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<pubnumber>841F96004A</pubnumber>
<title>Nonpoint Pointers:  Nonpoint Source Pollution:  The Nation's Largest Water Quality Problem, Pointer No. 1</title>
<pages>2</pages>
<pubyear>1996</pubyear>
<provider>NEPIS</provider>
<access>online</access>
<operator>BO</operator>
<scandate>12/27/96</scandate>
<origin>hardcopy</origin>
<type>single page tiff</type>
<keyword>nps water pollution nonpoint epa source quality nfs clean pollutants ground sources lakes picks rivers agriculture land coastal areas runoff</keyword>

^ ;• j, •/ ..-••; 	 •j—" -• i**" f ^ v. "' "x "~ """_ '•>>-• t X
" -•'.",' ' J •-"''' Un.'M States- ;
; ^ jr _ .-..Environmental Protection "
.- r^'~^\ • • ^ Agency' " • '", ' '"
Y- , ." ' -i - ' ' ' -"" " '
~~ —,' "'"' ^ .•"• ~.<:',.. ' '•~~"'~~,
. Office of Water - r
y(45Q3F) .' " ~'"^ :
_ _ -• ^ ,,_ _ . ^j-:.-'^ ' - ' ">,,.-- ..
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~ "EPA-841-E-96-004A , . ;'
iy|arch1996, . ".- ' -'„-,
                           Nonpoint  Pointers
                          Understanding and managing nonpoint source pollution in your community      __
             Nonpoint Source
             Pollution:  The
             Nation's  Largest           c
             Water  Quality  Problem
             '•v  (fa-  "i S'7^- „- ; ?'-' '  -..' " " ••'-?-••+..„      -•;•-  .    .  "
.-  "  .    '         -. "     •.. '.^•:   - ._,   .-,,  ••;•;'  ' x   — .'.--> '
   Why is there still water that'^s too dirty for swimrnihg, fishing, or drink-
 ing? Why are native species of plants and animals disappearing from many
 rivers, lakes, and coastal waters?  /"./  v   - '",.     '."•":

  '-  , The United States hasmade^trgmendous-advances in the past 25 years to,
 _ clean upthe .aquatic environment by controlling poUutionirom industries
  ^nd sewage treatment plants. Unfortunately,_,we did not do enough to
  control pollution from diffuse, or nonpoint, sources. Today, nonpoint source
 " (]^FS) pollution remains- the Nation's largest source of wafer quality prob-
  lems. It's the main reas.on that approximately 40 percent-of surveyed rivers,
  lakes, and estuaries arefiot clean enough to-meet basic uses such as fishing
 "Jlbir,swimm.ih'g.,    '     ,  '-,•'""''   .;."- "        -   '  '    " "-'-    ~"
    ' U ^  I  '  , ^ - }/>' •' • I"' ji'-'S"' • ^^~.  *'• • ' '•  . , ' l^-  -J. "'• I"*' '' '" *•> ( ' ._'1 """_   '   S ',"'
 ^  , NFS pollution occurs when rainfall, snowmelt, or irrigation rims over
  land or through the ground,,picks up pollutants, and,deposits them into
 "^~7   rivers, lakes, and coastal waters or introduces'them into ground water.
        /Imagine^ the path taken by a drop of rain from the time it hits the .
                                   - ground to when it readies a fiver,
                                  ^_1 ground water, or the ocean. Any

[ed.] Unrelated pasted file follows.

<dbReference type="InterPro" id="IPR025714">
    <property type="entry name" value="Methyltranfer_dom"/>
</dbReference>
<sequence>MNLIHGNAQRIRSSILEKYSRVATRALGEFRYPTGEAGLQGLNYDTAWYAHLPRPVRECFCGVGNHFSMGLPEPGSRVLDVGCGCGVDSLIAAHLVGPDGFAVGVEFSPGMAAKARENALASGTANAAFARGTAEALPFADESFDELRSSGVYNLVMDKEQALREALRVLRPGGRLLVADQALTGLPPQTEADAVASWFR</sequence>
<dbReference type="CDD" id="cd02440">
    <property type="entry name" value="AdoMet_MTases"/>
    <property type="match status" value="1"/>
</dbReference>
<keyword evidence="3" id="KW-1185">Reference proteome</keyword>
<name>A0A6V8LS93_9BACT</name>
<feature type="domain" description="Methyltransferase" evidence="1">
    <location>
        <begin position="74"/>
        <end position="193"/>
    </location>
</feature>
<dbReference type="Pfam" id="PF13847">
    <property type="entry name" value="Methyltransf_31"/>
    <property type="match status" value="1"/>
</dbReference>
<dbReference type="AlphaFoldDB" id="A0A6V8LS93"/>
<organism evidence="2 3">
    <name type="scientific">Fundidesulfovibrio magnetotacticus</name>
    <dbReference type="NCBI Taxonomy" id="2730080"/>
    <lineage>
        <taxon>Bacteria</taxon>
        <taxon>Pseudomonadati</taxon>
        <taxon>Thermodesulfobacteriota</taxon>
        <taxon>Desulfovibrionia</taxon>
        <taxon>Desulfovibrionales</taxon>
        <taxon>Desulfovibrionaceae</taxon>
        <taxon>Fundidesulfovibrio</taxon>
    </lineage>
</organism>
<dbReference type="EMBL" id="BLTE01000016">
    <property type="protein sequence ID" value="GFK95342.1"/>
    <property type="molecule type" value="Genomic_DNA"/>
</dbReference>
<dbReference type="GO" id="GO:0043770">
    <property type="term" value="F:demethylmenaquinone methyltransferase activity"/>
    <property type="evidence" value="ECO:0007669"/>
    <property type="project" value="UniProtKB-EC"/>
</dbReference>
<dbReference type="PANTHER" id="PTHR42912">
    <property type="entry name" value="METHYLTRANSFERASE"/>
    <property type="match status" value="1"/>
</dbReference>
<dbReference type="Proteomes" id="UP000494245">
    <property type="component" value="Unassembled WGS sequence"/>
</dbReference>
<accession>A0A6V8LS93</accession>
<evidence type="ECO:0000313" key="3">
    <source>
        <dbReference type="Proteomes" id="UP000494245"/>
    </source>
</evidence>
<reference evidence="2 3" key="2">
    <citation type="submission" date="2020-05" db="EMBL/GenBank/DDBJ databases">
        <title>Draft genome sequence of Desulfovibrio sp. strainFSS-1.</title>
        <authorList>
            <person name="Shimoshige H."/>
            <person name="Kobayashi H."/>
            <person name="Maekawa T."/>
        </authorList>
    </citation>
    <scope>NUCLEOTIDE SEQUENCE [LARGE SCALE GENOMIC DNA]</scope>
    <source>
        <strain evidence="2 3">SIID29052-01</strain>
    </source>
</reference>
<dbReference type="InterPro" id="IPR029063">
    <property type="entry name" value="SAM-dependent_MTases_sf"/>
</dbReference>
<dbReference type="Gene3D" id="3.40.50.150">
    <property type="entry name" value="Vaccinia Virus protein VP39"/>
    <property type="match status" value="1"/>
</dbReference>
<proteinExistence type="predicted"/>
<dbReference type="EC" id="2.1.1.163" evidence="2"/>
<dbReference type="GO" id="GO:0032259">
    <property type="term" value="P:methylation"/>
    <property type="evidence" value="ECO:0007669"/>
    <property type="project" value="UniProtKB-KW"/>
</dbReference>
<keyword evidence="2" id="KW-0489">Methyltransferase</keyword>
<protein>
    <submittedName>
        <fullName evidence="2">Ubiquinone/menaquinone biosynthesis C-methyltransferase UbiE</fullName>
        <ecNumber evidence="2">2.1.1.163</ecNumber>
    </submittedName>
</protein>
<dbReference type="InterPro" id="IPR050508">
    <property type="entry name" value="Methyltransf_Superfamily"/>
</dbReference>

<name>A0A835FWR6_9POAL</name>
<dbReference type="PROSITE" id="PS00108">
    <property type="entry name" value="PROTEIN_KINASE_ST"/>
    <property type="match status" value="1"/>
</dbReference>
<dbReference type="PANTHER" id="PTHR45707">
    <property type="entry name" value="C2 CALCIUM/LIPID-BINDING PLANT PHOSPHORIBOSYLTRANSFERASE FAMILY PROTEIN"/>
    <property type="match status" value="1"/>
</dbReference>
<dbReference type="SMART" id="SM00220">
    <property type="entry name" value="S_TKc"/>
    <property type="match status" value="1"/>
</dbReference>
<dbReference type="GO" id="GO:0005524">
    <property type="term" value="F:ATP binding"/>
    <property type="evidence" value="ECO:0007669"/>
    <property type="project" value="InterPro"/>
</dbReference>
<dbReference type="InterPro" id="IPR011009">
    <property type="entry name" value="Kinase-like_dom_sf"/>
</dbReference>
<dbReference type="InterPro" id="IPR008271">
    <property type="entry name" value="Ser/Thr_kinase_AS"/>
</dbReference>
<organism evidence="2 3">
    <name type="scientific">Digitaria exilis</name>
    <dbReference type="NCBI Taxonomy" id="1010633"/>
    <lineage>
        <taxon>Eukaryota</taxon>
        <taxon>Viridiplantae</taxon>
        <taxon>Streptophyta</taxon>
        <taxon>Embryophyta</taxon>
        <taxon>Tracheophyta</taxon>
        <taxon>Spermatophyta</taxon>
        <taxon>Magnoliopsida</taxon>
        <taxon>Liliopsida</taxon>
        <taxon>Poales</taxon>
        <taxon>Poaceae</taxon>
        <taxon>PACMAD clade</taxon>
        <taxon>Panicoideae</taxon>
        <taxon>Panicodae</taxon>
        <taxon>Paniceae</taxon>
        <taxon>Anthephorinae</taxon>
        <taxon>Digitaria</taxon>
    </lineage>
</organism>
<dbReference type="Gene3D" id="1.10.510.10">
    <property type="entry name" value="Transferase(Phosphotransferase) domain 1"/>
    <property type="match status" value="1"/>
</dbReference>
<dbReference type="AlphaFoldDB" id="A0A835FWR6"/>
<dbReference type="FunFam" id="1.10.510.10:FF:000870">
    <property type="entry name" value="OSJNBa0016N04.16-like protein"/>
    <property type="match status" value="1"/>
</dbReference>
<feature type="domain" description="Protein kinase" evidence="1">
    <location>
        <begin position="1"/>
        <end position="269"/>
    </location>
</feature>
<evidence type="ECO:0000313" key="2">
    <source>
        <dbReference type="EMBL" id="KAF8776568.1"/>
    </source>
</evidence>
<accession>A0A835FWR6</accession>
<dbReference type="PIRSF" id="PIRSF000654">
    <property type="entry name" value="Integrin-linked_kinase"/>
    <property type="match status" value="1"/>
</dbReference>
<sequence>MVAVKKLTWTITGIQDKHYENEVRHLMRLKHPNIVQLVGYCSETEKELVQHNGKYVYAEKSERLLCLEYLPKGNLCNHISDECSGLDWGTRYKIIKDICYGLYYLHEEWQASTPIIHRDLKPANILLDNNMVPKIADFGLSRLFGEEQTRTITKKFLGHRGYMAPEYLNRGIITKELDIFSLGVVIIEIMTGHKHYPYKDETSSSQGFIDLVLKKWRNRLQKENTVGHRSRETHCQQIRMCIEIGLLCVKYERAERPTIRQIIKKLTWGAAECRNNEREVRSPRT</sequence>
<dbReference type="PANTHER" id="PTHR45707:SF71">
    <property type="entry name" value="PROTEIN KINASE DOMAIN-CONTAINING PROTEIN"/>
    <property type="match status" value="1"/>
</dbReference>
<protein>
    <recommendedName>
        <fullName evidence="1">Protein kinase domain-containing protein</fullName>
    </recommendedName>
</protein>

pollutant it picks up on its journey
                                    can become part of the NFS
                                    problem.. NFS pollution also
                                    includes adverse changes to the— -
                                    vegetatiori/shape, and flow of -
                                    streams and~other aquatic systern's7"
                                   —     NFS pollution is Widespread
    -  ,  ::•.,-..( ' • ••-   -- -/  ,^_ • •-•';,.-' becausg.it can occur any .time,.
  activities disturb the land or wafer_Agriculture/ forestry, grazing, septic  -
 ^systems,, recreational boating, urban runoff, cohstruction, physical changes
 ; to~stream channels, and habitat degradation are potential sources of NPS  ~"
 - pollution. Careless or uninformed household management also contributes
  to NFS pollution problems.     ,-!   '-''"'  ~~ -:".                  •_  ..
        -The latest National Water Quality Inventory indicates that agriculture
 -'is the,jl,eadving contributor to water quality impairments, degrading 60    i
  percent of the impaired river-miles and half ojFjthelmpaired lake acreage
  surveyed by statesT territories, and tribes. Runoff from urban areas is the
,  largest source of water quality impairments to surveyed estuaries (areas
  near the coast where sea water mixes with freshwater).  •"
             •- . ^ _  ..  •—-, -   . r~   .--'#' '^  \ - ,_ \ -  -~ . '  '     t   • •   ~\ "~~~S -v '
 J'he most cornmon^NPS.pollu-
 tants"are, soils jind nutrients
 that wash intp. water bodies
 from agricultural land,
-'construction site's^and.other .._
 areas of disturbance r
  :   ^  -'    : 1i/  •"-  . '•'.:'''-  '

                                                                    Three Leading Sources of

                                                                           * "* JE  - *A
                                                                   Rank
Rivers-
                                                                       Agriculture
                                                                        Municipal
                                                                        point
                                                                        sources